This is the companion website to a book project by Cherian George & Sonny Liew. Red Lines, to be published by The MIT Press in 2020, will study the motives and methods of the political censorship of cartoons around the world. It will be rendered entirely as a documentary comic book.
New York Times: political cartoons are not fit to print
NYT’s surrender to the outrage industry is part of a larger trend—the erosion of that special, symbiotic, centuries-old relationship between cartooning and journalism. – Read the article.
What cartoonists say about the NYT move
Cartoonists as the guerrillas of the news media
What makes satirical cartooning such a potentially radical and powerful medium is that you don’t need much to do it. You don’t need a lot of capital or an organization behind you. That makes cartoonists the guerrillas of the media — but it also makes them more vulnerable. – Read the interview.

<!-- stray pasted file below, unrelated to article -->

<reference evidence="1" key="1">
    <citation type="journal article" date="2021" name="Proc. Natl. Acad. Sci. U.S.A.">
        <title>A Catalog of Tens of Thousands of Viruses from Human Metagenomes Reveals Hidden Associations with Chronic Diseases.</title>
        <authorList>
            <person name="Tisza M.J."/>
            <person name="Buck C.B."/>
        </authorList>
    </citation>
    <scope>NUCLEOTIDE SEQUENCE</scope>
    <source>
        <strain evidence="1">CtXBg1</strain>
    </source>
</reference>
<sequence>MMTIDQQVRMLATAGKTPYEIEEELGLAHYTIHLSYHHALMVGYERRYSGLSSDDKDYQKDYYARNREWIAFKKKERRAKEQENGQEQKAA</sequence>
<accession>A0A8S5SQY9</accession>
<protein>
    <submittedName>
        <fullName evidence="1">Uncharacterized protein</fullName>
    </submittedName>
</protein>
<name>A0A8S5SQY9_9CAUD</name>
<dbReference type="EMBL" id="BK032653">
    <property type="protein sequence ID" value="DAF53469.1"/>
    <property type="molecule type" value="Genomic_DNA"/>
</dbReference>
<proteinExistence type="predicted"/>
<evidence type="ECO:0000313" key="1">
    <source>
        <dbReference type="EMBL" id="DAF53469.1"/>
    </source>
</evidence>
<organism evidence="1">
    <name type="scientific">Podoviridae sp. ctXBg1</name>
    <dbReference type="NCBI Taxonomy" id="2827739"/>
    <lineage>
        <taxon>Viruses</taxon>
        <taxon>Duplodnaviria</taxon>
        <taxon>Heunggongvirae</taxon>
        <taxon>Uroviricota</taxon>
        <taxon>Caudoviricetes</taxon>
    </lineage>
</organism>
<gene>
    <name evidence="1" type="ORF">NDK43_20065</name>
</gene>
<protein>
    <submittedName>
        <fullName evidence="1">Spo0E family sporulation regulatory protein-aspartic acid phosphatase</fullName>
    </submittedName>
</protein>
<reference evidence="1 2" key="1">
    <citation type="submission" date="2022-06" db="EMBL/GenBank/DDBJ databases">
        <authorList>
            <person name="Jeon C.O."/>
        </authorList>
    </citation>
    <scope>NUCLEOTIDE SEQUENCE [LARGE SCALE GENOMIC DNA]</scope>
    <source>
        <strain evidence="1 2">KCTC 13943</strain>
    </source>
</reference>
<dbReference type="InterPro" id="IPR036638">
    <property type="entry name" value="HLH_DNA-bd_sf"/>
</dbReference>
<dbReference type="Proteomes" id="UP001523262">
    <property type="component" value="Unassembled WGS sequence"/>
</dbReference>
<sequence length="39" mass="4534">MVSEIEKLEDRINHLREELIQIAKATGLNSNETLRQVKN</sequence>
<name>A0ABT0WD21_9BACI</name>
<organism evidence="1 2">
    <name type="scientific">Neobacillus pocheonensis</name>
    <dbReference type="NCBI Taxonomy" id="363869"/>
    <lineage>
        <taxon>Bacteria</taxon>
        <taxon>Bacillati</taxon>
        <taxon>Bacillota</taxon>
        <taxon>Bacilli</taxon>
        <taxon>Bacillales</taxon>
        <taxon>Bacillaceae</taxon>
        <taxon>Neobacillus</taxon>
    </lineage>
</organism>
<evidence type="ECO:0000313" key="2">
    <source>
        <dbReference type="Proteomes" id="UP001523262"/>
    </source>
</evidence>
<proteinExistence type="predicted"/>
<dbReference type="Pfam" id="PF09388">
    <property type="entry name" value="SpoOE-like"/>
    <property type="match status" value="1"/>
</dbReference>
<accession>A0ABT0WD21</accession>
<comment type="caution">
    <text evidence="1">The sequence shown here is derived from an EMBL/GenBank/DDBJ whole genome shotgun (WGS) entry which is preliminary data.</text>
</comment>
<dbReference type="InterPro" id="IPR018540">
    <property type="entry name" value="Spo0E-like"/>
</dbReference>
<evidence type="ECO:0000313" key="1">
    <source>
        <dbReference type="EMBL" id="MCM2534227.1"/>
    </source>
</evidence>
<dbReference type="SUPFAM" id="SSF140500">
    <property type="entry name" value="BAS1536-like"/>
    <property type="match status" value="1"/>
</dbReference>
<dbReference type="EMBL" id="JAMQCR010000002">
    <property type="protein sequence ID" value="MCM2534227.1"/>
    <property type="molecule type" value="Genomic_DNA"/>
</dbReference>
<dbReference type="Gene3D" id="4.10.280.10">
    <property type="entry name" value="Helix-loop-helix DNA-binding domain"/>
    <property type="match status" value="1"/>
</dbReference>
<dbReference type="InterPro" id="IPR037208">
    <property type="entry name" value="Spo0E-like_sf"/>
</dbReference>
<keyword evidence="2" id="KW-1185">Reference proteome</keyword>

Red Lines: Cartooning at Risk
University of Pennsylvania, Dec. 7, 2018 – Cartoons are among the most basic forms of political commentary, but their evocative power also renders them and their creators vulnerable to attack. Today’s threats range from direct attacks by governments to self-censorship by publishers and the crossfire of the culture wars. This symposium brought together leading artists and experts to discuss the power and precarity of cartoons in America and around the world.
Cartoon Censorship: Rights, Dignity and the Endangered Art of Ridicule
Madrid, Spain, Jul. 10, 2019 – Presentation by Cherian George at the Annual Conference of the International Association for Media and Communication Research.
The Precarity of the Pencil: The Future of Political Cartooning
University of Cardiff, Sep. 12, 2019 – Presentation by Cherian George at the Future of Journalism Conference.